I have been watching the proceedings of the current National ICT Process review which the Ministry of Information Communication Technology (ICT) has undertaken in the past few weeks and we should applaud them for taking this initiative.
My comments are aimed at supporting all those who want to improve the economic management of Zimbabwe and are intended to help inform and stimulate debate on topical policy issues and so as to make a contribution on unleashing Zimbabwe’s growth potential and how we can do this by embracing ICTs. As the process is still underway, I will not recommend any issues which should be covered in the policy review but I will comment on how the process is being undertaken.
Remember the current National ICT Policy process was drafted in year 2005 and later launched by his Excellency the President, R.G Mugabe in 2007. A National e-Readiness Survey precipitated this policy and outlined the status of the ICT industry then, which then formed the basis of the drafting the 2005 National ICT Policy. The sectors which were covered by this National e-Readiness Survey were ICT players and professionals, government, governance, education and training, agriculture, commerce and SMEs, health, mining and manufacturing, transport, tourism and environment, and cross cutting issues of gender, disabled and the aged/elderly.
I remember vividly that we started with a process of identifying our national vision which at the time was: “To transform Zimbabwe into a knowledge based society by the year 2020” and this was supported by the mission statement: “To accelerate development and application of ICTs in support of sustainable socio-economic growth and development in Zimbabwe”. This process was undertaken through a full consultative process where submissions were made from various stakeholders mentioned previously until such a time all these stakeholders came to a consensus that the document reflected their views and was ready to be launched.
Allow me to digress from my main comments. Global trends from many research institutions world wide for 2012 report how the control of technology and technology-driven decisions is shifting out of the hands of ICT organizations. New forces that are not easily controlled by ICT are pushing themselves to the forefront of ICT spending. Specifically, the forces of cloud computing, social media and social networking, mobility and information management are all evolving at a rapid pace. Business unit stakeholders often recognize the value of new technology before ICT departments can harness it. In addition, emerging markets are growing rapidly in terms of technology expenditures and influence. Growing technology use and energy consumption around the globe have led to an increased emphasis on green technologies and power conservation within ICT industries. There is need for us to see how we can develop solutions to suit our own local needs using our own local resources and skills where appropriate and am confidence Zimbabweans are capable to so.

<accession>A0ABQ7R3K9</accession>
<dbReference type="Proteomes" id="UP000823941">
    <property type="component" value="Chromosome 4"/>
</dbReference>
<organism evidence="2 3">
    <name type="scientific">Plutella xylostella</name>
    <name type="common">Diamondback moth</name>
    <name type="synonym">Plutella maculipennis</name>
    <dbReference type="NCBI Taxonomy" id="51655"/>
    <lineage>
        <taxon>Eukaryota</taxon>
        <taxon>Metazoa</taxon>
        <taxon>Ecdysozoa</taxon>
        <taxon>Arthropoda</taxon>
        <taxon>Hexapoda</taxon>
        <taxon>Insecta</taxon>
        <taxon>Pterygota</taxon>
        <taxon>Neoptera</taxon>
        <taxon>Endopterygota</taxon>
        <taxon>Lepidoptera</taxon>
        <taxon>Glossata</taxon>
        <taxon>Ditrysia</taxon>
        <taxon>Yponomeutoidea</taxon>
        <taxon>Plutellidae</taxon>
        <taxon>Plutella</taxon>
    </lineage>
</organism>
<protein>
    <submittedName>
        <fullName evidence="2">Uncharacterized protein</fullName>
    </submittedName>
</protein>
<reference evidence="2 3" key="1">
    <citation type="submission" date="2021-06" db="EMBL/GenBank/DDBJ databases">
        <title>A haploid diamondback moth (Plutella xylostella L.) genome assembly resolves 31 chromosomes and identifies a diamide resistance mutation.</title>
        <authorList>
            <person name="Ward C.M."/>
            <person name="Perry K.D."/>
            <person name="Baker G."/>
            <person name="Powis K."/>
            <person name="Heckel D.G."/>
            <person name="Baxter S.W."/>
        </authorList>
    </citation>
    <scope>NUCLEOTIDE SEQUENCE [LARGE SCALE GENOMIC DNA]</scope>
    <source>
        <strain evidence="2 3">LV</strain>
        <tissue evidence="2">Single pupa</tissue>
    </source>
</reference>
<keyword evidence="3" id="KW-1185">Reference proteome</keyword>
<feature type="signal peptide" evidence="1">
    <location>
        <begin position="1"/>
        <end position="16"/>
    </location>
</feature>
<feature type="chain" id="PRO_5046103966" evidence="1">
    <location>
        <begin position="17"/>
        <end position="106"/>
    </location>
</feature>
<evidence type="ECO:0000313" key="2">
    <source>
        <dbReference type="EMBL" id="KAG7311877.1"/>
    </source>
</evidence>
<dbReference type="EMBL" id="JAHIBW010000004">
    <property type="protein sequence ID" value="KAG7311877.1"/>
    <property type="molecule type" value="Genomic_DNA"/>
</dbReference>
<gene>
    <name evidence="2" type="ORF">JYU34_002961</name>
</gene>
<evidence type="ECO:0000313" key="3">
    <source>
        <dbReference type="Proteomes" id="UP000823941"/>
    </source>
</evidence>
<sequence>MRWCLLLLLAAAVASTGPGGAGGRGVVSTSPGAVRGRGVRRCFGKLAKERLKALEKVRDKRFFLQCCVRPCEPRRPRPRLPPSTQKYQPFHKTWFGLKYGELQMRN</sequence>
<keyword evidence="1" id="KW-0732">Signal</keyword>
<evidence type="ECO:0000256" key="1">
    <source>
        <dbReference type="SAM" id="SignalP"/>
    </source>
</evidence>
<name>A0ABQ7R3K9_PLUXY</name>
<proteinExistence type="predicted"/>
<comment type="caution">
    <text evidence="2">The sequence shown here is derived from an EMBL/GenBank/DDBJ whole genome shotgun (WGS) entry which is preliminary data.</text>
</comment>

In Zimbabwe investments in ICT have paid off, and the remarkable innovations in the sector have ensured its continued growth thanks to our Ministry of ICT who have facilitated this by engaging the industry and listening to ICT industry challenges hence the removal of duties on hardware and software was a welcome development indeed. In the same breadth I would like to challenge the ICT industry as to how they have taken advantage of this reprieve from the government?
As we undertake this process of the review of our National ICT Policy I strongly feel that we need to take cognisance of the fact that a new national vision and mission needs to be crafted first, which will be in line with the current status of ICTs thereby addressing the challenges the ICT industry is facing and what it takes to stimulate growth in the sector.
For this to happen a full consultative process to come up with the current status of ICTs needs to be carried out by requesting for submissions from key stakeholders in government, governance, education and training, agriculture, commerce and SMEs, health, mining and manufacturing, transport, finance, tourism and environment, information and publicity houses, energy and cross cutting issues of gender, disabled and the aged/elderly. Let us not also forget our own Zimbabweans who are outside our borders for their input as well and we need to create a platform to capture their valued input.
The subsequent submissions of the current status of ICTs from all of the above stakeholders should then be able to dictate what our national vision and mission is in retrospect of the challenges we are currently facing and envisage to face in future for our economy to grow across all sectors. I am sure a “Zimbabwe ICT Sector Statistics quarterly report” comes into mind as a necessity for our sector periodically.
Ladies and gentlemen the current National ICT Policy is now over 8 years old and we need to review this policy so that it is relevant now and in the future and it should be one that is inclusive and reflects the views of the government, industry and the citizens of Zimbabwe and ultimately support the economic growth of our beloved Zimbabwe.
About the Author: Atwell Mukusha is an ICT professional and is a Managing Consultant at Enterphase and also the current President of Computer Society of Zimbabwe (CSZ)